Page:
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Fourier Transform Convolution Property Derivation
November 17, 2021

Table of Contents

Introduction

The convolution property of the Fourier transform states that the convolution of x(t) and h(t) is the product of the frequency-responses X(f) and H(f),

(1)   \begin{equation*}\mathcal{F} \{ x(t) \ast h(t) \} = X(f) \cdot H(f).\end{equation*}

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Proof

The end result needs to be two Fourier transform integrals of x(t) and h(t) in order to arrive at (1). Start by writing the convolution using the integral

(2)   \begin{equation*}x(t) \ast h(t) = \int_{-\infty}^{\infty} x(\tau)h(t-\tau) d\tau.\end{equation*}

Take the Fourier transform of (2)

(3)   \begin{equation*}\mathcal{F} \left\{ x(t) \ast h(t) \right\} = \mathcal{F} \left\{ \int_{-\infty}^{\infty} x(\tau)h(t-\tau) d\tau \right\}.\end{equation*}

Expand the Fourier transform of (3) by writing out the integral,

(4)   \begin{equation*}\mathcal{F} \left\{ x(t) \ast h(t) \right\} = \int_{\tau=-\infty}^{\infty} \int_{t=-\infty}^{\infty} x(\tau)h(t-\tau) e^{-j2\pi f t} dt ~ d\tau.\end{equation*}

There are now two integrals over time, both t and \tau which will form the basis for the two Fourier transforms. The variables dependent on t and \tau need to be rearranged so their integrals are independent of one another. Start by separating the terms only dependent on \tau by rearranging the terms in the right hand of (4),

(5)   \begin{equation*}\mathcal{F} \left\{ x(t) \ast h(t) \right\} = \int_{\tau=-\infty}^{\infty} x(\tau) \left( \int_{t=-\infty}^{\infty} h(t-\tau) e^{-j2\pi f t} dt \right) d\tau.\end{equation*}

The variable h(t-\tau) is a problem because it has dependencies on both t and \tau. Use a variable substitution

(6)   \begin{equation*}v = t - \tau\end{equation*}

such that

(7)   \begin{equation*}h(t-\tau) = h(v).\end{equation*}

As a result of (6),

(8)   \begin{equation*}t = v + \tau\end{equation*}

and

(9)   \begin{equation*}dt = dv.\end{equation*}

The derivative d\tau = 0 because it is a constant within the integral over t in (5). Substituting (8) and (9) into (5),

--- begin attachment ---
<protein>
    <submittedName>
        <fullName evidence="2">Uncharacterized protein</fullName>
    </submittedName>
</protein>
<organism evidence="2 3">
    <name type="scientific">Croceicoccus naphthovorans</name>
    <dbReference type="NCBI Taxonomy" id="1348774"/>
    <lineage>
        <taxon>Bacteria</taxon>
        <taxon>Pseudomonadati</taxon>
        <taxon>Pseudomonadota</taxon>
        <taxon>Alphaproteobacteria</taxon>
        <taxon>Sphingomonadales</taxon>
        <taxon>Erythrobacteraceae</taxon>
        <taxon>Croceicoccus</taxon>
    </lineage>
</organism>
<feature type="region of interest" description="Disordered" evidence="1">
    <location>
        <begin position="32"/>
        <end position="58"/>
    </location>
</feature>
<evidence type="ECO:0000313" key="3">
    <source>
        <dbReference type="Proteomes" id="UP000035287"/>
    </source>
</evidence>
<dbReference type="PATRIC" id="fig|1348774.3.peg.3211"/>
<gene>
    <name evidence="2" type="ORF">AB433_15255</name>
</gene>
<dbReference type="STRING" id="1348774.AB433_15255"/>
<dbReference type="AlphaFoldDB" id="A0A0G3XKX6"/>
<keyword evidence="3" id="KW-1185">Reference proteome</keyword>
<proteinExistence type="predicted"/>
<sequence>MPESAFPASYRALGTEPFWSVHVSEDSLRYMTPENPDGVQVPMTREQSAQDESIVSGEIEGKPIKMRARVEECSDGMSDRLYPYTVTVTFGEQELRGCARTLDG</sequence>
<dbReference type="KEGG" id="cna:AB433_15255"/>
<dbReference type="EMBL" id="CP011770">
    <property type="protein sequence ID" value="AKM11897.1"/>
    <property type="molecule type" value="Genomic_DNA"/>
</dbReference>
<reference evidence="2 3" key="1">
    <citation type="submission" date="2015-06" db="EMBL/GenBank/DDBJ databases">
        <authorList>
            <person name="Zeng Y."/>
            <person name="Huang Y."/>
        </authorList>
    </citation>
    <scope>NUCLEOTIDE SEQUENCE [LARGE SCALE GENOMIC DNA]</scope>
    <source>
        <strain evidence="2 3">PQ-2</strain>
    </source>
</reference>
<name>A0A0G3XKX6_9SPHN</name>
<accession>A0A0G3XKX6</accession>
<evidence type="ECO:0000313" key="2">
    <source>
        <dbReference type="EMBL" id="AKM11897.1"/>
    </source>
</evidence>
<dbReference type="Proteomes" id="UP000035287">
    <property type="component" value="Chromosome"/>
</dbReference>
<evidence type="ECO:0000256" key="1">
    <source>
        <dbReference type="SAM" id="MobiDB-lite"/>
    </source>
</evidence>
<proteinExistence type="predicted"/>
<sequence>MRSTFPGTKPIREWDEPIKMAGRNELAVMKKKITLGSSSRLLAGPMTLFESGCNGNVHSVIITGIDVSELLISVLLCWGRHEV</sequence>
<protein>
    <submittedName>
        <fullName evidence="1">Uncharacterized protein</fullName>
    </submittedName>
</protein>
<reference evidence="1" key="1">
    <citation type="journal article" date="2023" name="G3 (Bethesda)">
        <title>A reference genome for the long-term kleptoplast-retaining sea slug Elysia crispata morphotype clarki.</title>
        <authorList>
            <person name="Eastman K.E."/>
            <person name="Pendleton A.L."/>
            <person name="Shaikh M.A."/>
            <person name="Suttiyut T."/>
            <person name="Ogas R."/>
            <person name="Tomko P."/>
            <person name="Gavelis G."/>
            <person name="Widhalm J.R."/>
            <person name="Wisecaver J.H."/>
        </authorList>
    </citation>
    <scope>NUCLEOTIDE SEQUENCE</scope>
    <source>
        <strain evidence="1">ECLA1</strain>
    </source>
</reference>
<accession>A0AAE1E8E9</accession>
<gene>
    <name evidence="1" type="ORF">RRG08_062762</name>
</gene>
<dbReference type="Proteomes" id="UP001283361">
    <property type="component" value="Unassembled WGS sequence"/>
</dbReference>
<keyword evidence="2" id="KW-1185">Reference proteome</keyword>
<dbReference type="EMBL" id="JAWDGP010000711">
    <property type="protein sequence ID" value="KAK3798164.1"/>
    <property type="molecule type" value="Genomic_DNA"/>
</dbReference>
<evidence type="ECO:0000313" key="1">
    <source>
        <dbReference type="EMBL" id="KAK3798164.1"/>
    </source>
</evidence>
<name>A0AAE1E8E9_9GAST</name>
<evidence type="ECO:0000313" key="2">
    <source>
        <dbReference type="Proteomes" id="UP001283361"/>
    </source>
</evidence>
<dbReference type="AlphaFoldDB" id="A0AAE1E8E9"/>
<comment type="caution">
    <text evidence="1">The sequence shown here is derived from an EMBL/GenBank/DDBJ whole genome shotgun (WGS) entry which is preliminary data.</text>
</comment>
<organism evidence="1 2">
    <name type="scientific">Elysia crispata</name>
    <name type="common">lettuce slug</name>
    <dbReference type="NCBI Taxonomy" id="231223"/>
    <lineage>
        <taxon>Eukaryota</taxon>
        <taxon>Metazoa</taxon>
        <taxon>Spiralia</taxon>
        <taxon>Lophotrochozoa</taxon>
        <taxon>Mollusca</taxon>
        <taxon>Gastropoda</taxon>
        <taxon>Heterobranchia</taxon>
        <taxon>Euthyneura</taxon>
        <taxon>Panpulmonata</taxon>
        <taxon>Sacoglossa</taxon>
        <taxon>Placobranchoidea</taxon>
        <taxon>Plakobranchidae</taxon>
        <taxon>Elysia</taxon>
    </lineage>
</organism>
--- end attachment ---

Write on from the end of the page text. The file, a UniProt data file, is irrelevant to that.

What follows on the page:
(10)   \begin{equation*}\mathcal{F} \left\{ x(t) \ast h(t) \right\} = \int_{\tau=-\infty}^{\infty} x(\tau) \left( \int_{v=-\infty}^{\infty} h(v) e^{-j2\pi f (v + \tau)} dv \right) d\tau.\end{equation*}

The exponential can be expanded as the product of two exponentials of \tau and v,

(11)   \begin{equation*}e^{-j2\pi f (v + \tau)} = e^{-j2\pi f v} e^{-j 2\pi f \tau}.\end{equation*}

Substituting (11) into (10),

(12)   \begin{equation*}\mathcal{F} \left\{ x(t) \ast h(t) \right\} = \int_{\tau=-\infty}^{\infty} x(\tau) \left( \int_{v=-\infty}^{\infty} h(v) e^{-j2\pi f v} e^{-j 2\pi f \tau} dv \right) d\tau.\end{equation*}

Rearranging (12) into integrals of v and \tau,

(13)   \begin{equation*}\mathcal{F} \left\{ x(t) \ast h(t) \right\} = \left( \int_{\tau=-\infty}^{\infty} x(\tau) e^{-j2\pi f \tau} d\tau \right) \left( \int_{v=-\infty}^{\infty} h(v) e^{-j 2\pi f v} dv \right).\end{equation*}

The two integrals are now Fourier transforms of x(t) and h(t),

(14)   \begin{equation*}X(f) = \left( \int_{\tau=-\infty}^{\infty} x(\tau) e^{-j2\pi f \tau} d\tau \right) = \mathcal{F} \{ x(t) \},\end{equation*}

(15)   \begin{equation*}H(f) = \left( \int_{v=-\infty}^{\infty} h(v) e^{-j 2\pi f v} dv \right) = \mathcal{F} \{ h(t) \}.\end{equation*}

Therefore \mathcal{F} \{ x(t) \ast h(t) \} = X(f) \cdot H(f) as in (1).

Conclusion

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